- The Washington Times - Monday, September 14, 2009

The White House and its Democratic allies on Sunday tried to play down the role of a government insurance option in health care legislation as the party in power worked to reclaim momentum on President Obama’s top domestic priority.

Mr. Obama’s spokesman described the public option as just one way to achieve Mr. Obama’s goal of providing coverage to the tens of millions of Americans without insurance. His senior adviser contended the White House was ready to accept that Congress would reject the idea, though he, too, said it was an option, not a make-or-break choice.

Congressional Democrats took care to say the idea, backed by liberals and targeted by conservatives, is not a deal breaker in a debate that has consumed Washington for the summer and shows now sign of abating.

“I think that’s a reasonable way to go. But I think it’s important to stay focused on what we’re trying to accomplish,” said Sen. Jeanne Shaheen, New Hampshire Democrat.

Presidential press secretary Robert Gibbs stressed Mr. Obama’s commitment to choice and competition and declared the public option “a means to an end, but it is not all of health care.”

Echoing that sentiment, Sen. Claire McCaskill, Missouri Democrat, said the focus on this specific issue has become a distraction in a debate over how most people receive health care coverage.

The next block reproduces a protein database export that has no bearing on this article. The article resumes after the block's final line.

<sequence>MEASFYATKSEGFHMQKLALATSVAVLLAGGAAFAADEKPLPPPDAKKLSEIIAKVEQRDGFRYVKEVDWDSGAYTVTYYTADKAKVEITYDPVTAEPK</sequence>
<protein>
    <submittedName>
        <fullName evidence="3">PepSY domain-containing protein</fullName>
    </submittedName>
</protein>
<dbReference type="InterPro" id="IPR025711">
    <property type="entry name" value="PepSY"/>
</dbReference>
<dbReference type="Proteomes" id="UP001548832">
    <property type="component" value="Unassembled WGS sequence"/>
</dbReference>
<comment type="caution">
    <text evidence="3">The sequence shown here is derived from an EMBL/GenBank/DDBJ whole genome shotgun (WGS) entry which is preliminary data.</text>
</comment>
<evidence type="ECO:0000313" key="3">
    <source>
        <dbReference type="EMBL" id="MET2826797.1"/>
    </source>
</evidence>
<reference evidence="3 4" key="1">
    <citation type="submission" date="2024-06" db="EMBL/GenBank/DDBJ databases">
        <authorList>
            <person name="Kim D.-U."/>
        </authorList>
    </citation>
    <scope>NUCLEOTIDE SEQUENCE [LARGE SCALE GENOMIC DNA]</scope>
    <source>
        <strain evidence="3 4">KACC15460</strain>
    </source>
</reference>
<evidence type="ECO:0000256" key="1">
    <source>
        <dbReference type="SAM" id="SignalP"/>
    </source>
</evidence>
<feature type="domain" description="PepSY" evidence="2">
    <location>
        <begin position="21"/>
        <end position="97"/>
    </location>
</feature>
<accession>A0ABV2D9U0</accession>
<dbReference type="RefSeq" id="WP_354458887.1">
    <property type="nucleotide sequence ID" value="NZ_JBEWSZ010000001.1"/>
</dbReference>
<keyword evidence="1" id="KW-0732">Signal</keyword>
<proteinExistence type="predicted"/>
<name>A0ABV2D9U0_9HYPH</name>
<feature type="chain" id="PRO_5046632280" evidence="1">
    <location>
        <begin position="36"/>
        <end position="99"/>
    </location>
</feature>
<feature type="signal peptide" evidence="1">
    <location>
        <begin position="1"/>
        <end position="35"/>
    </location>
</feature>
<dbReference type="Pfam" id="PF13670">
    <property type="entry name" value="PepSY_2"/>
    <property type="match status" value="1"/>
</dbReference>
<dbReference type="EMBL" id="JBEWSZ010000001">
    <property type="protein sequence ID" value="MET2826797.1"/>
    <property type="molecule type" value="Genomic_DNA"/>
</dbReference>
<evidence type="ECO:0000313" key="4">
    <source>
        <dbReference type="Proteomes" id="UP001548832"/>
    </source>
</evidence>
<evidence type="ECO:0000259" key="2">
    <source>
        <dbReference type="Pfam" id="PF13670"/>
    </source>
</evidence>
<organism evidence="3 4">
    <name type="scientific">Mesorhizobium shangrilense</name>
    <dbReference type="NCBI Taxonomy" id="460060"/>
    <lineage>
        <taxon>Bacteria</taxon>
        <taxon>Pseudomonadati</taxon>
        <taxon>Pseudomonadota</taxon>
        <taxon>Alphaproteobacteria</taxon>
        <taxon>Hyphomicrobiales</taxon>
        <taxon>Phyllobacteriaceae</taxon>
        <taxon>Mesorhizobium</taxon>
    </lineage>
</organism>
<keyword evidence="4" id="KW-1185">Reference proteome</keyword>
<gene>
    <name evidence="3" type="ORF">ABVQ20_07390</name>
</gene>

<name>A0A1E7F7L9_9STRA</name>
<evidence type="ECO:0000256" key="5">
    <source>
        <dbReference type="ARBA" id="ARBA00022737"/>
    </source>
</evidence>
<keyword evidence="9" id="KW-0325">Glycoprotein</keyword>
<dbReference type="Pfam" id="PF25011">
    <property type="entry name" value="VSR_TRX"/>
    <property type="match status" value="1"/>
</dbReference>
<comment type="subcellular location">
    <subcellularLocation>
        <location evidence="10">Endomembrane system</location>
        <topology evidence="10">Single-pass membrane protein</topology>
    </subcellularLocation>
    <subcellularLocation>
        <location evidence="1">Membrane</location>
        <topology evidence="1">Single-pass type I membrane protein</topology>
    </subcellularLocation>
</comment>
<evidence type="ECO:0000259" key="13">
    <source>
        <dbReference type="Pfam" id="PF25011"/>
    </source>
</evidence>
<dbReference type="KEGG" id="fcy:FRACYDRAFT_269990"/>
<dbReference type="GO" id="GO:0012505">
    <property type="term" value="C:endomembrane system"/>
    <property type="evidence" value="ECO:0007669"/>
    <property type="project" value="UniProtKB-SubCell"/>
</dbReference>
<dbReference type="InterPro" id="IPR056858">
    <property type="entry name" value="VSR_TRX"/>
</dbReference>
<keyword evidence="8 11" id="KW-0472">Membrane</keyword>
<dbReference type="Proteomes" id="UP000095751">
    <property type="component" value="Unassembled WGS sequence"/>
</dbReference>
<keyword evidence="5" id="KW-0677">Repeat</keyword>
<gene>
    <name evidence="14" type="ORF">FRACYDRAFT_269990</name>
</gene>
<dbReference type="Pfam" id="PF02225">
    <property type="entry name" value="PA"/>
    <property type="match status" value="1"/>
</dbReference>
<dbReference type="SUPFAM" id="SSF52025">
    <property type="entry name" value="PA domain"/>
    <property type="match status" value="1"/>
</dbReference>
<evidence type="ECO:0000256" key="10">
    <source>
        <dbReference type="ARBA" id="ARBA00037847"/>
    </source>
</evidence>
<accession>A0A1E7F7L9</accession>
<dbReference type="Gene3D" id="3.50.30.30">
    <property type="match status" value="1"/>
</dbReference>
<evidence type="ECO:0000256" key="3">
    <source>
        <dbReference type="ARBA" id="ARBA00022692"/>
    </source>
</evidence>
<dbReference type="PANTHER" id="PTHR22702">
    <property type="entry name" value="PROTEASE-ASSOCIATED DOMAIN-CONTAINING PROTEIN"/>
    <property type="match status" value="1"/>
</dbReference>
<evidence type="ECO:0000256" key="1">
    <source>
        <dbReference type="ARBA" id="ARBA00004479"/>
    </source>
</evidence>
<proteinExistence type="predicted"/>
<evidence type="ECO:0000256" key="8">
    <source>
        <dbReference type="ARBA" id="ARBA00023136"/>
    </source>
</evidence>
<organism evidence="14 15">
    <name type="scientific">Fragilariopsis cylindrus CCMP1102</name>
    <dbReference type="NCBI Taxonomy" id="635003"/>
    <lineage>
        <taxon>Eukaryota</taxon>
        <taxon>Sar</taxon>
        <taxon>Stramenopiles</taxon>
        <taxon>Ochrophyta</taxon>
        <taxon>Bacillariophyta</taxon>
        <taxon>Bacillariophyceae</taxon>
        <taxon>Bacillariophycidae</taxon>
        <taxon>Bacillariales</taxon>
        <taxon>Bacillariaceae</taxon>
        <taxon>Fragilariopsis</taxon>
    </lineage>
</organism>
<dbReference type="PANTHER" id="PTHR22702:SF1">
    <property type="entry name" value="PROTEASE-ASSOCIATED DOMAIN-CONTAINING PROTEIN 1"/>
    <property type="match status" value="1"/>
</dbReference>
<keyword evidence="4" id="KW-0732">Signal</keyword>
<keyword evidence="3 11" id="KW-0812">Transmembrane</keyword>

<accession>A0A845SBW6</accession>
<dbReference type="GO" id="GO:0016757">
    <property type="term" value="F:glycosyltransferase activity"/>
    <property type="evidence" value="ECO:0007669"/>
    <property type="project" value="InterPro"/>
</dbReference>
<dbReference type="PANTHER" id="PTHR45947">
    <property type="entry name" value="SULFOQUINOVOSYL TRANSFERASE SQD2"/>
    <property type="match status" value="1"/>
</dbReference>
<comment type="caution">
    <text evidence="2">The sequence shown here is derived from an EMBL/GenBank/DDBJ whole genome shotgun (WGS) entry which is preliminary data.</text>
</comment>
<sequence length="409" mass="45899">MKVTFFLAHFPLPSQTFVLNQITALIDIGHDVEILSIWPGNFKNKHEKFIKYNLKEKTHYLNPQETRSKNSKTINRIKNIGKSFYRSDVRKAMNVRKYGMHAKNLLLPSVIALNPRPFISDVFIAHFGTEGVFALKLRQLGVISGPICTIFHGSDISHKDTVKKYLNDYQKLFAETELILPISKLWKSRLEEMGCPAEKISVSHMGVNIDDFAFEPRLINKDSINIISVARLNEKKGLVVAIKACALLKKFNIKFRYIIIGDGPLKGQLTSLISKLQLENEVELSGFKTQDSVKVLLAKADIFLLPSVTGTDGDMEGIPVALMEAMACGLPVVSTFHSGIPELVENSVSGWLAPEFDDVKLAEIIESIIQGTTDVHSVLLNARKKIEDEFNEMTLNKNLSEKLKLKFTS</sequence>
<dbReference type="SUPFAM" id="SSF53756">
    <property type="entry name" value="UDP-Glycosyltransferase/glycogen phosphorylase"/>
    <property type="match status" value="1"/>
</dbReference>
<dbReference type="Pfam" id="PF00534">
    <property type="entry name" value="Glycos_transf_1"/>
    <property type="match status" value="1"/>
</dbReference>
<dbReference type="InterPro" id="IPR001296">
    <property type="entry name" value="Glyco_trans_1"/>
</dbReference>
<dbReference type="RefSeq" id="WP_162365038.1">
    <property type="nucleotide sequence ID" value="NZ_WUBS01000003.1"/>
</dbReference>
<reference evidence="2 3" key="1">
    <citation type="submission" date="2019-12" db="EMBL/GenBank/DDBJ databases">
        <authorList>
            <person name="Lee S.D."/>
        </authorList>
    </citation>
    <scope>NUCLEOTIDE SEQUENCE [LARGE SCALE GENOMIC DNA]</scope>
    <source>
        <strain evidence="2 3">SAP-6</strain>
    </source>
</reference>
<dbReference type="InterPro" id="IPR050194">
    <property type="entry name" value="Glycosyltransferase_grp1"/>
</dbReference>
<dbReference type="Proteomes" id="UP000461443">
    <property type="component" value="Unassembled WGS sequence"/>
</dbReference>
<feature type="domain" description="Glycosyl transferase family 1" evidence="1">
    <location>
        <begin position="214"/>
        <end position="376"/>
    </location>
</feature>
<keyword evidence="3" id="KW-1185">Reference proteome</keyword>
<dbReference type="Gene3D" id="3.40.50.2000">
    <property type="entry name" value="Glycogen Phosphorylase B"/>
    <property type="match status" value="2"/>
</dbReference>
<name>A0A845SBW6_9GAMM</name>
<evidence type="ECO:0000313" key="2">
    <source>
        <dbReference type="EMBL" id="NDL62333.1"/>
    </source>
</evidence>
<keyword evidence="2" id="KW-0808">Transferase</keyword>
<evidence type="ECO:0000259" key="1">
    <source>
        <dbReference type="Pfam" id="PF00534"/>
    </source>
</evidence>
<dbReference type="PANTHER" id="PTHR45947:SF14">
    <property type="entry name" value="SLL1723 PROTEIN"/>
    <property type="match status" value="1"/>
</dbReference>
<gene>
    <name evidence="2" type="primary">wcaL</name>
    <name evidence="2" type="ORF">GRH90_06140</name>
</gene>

“That’s a small part of this,” she said.

And Sen. Dianne Feinstein, California Democrat, said there’s “more than one way to skin that cat” when it comes to lowering health care costs, stopping short of insisting that the overhaul include a public option.

The chairman of the Senate Budget Committee, Democratic Sen. Kent Conrad of North Dakota, said his committee was nearing an agreement on legislation that would extend coverage to most uninsured Americans.

Republicans, though, did not seem swayed.

Sen. Orrin G. Hatch, Utah Republican, said an alternative to the broad overhaul could be as simple as providing subsidies to the roughly 15 million Americans who he said truly cannot afford coverage.

“C’mon, we’re living in the real world here,” said Mr. Hatch, who serves on the Senate Finance Committee. “People all over the country don’t want this.”

The public plan is envisioned as being offered alongside private coverage through a new kind of purchasing pool called an insurance exchange. At least initially, the exchange would be open to small employers and people buying coverage on their own.

While there’s strong support for a public plan among House Democrats, the votes appear to be lacking in the Senate.

Sen. Olympia J. Snowe, the Maine Republican who has proved a reliable collaborator with the White House, said Mr. Obama should just give up on the public option in favor of building consensus and that he should have done so during his Wednesday speech to Congress to bring Republicans onboard.

“I think it’s unfortunate, because it leaves open a legislative possibility that creates uncertainty in this process,” she said. “And I think it could give real momentum to building a consensus on other issues. I appreciate the fact that the president did demonstrate flexibility on the question in his speech Wednesday night, but it does leave it open, and therefore unpredictable.”

The White House, however, was reluctant to let it go completely.

“We should not let the whole debate devolve into this one question - circulate around this one question - and lose the best opportunity we’ve had in generations to do something very significant about a problem that … is just getting worse,” said Obama senior adviser David Axelrod.

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